We’ve all been there. Staring blankly at an empty notebook page or Word document, the blue lines or pixels taunting us, jeering at us, mocking us. Whether it’s for an expository essay or creative writing, sometimes the inspiration just isn’t there. Don’t worry! Here are five tried and true ways to get the creative juices flowing.
1. Use music to write.
Sometimes it only takes a few words to prompt an idea. One fun thing I like to do if I’m stuck on a concept is to put my music library on shuffle and write the first lines from the first five songs that come up. Here’s an example:
“When your legs don’t work like they used to before” – Thinking Out Loud by Ed Sheeran
“I bought this camera to take pictures of my love” – Bad Self Portraits by Lake Street Drive
“I know you know that you messed up” – Ready Yet by Sasha Sloan
“I’ve been rollin’ on the freeway” – Rollin’ by Calvin Harris
“Never thought that I would grow so old of seeing the gold” – Don’t Save Me by HAIM
It’s practically a poem in itself. You can use these lines as inspiration for something else. What story are these songs telling together? Now, write that story.
2. Get up.
If you’ve been sitting at that desk a while, get up. You probably have a hand cramp and your foot’s asleep. Take a walk, preferably outside. Fresh air and new surroundings can help circulate new thoughts and your circulation. If it’s raining out, try and think of new ways to describe rain. How would your character react to the rain? How often does it rain where they live? Make up details and the rest will follow.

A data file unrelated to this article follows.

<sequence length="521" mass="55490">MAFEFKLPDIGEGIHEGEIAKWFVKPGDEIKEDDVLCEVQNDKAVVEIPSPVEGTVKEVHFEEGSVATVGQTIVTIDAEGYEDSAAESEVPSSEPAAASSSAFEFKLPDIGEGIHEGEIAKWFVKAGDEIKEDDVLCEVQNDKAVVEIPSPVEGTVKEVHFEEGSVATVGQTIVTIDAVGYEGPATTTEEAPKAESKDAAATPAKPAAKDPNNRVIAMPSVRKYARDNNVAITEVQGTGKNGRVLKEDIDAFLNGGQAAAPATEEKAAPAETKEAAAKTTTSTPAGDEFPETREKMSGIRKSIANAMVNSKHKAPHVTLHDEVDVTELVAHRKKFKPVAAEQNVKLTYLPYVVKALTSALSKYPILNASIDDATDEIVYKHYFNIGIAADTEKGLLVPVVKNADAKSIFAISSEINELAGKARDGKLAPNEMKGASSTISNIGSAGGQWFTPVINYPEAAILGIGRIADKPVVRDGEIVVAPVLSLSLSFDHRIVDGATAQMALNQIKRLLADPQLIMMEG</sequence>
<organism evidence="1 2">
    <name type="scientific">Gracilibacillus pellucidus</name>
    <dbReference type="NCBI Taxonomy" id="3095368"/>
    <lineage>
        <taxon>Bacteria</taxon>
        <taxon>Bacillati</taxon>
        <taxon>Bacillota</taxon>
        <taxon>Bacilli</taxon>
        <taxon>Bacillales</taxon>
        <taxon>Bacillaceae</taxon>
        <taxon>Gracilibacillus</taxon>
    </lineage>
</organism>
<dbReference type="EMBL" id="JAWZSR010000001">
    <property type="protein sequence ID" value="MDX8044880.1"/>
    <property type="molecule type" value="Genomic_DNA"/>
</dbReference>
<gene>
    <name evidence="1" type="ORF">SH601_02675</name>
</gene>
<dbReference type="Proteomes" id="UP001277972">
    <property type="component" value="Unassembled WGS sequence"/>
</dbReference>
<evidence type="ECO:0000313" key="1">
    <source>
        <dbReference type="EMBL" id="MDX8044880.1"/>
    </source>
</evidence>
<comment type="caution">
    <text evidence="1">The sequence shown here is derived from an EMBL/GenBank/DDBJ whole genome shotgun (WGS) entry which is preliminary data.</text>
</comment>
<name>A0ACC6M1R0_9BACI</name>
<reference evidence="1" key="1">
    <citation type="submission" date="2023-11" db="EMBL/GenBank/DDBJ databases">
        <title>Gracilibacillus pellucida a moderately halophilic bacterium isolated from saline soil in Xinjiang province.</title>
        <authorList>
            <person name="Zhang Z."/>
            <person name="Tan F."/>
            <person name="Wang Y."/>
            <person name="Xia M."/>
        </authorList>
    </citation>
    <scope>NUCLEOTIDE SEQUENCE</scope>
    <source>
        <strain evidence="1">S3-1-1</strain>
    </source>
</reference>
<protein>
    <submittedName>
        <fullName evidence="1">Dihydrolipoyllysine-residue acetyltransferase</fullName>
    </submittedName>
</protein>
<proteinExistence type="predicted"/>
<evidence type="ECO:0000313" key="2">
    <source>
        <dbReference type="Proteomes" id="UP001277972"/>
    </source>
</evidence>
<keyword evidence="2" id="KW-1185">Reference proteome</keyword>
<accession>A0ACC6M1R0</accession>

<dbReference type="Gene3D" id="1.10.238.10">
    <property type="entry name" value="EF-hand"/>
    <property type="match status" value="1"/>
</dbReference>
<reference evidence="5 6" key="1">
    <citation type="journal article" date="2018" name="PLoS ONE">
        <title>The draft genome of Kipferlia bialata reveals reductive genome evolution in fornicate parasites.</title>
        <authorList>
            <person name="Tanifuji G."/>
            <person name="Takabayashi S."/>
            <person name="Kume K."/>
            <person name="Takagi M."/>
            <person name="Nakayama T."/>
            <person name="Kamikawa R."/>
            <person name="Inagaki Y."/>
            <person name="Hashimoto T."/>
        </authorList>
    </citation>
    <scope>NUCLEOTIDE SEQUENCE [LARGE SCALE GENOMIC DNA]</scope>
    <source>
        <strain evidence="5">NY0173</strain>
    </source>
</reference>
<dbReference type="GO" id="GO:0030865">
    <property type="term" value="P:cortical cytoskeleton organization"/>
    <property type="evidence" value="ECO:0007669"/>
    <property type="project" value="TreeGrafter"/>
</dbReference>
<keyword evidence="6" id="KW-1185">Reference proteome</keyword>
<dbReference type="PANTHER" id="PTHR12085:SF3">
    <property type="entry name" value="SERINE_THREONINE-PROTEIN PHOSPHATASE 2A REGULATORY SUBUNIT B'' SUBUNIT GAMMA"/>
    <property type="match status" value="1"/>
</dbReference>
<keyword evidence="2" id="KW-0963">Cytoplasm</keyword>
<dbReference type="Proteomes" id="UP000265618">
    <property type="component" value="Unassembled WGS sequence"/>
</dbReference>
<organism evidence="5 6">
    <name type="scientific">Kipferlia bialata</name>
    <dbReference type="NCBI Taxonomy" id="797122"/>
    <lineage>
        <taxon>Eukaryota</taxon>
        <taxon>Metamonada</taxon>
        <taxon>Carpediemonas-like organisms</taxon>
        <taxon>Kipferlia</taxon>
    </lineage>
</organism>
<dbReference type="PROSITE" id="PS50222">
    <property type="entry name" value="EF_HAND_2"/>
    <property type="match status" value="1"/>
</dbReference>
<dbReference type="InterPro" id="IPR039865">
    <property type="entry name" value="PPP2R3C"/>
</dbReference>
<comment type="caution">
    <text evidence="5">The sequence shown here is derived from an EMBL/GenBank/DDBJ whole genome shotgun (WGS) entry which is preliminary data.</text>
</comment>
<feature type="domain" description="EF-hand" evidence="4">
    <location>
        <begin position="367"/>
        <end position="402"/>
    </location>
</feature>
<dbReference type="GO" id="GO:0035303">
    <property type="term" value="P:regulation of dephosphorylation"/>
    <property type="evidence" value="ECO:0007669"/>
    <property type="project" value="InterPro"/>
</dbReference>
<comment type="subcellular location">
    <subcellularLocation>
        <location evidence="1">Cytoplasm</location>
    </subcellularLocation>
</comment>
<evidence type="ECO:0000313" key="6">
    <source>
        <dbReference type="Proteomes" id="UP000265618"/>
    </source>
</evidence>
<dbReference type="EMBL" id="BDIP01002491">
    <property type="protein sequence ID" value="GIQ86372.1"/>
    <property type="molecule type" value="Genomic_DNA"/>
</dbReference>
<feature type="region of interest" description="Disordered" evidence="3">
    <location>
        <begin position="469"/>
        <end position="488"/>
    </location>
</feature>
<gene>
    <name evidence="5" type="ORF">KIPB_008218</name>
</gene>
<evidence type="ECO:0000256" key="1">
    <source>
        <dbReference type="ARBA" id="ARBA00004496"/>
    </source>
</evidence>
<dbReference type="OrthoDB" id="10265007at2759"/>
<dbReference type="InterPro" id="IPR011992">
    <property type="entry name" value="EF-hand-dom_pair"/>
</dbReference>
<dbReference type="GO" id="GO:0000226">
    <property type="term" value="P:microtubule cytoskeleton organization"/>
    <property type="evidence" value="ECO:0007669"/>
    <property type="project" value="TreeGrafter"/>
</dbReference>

3. People watch.
I love to people watch. People do and say some really strange things. The other day I was in the dining hall, and the girl at the table behind me said to her friend, “My best kiss was with a gay man.” Please tell me more about this girl. I need to know her life story, and why the rest of her kisses were so unsatisfying. Go write it.
Now, this method takes some form of self-control. I am a sucker for candy. Go get a bag of your preferred candy (or any kind of food, really). My favorites for this are Sour Patch Watermelon and M&M’s. With each paragraph or few lines you write, reward yourself. But don’t cheat! If you do, I’ll know. Well, I won’t really. But I don’t want to be disappointed in you.
5. Write anything.
Now we’re really desperate. Nothing’s worked. The deadline is looming. At this point, my best advice is to just write something. It doesn’t really matter if it’s brilliant or the best piece of work you’ve ever written, as long as you get something on the page. The hardest part is starting. Even if it’s just simple statements or facts, it’s a start. From there, you can embellish and expand. Hopefully this is just a first draft you’re submitting, so you can edit it later. And to be honest, I find that once I get over the initial dread of starting, the words begin to flow. If you’re reading this post as a form of procrastination, thanks for reading, now start writing!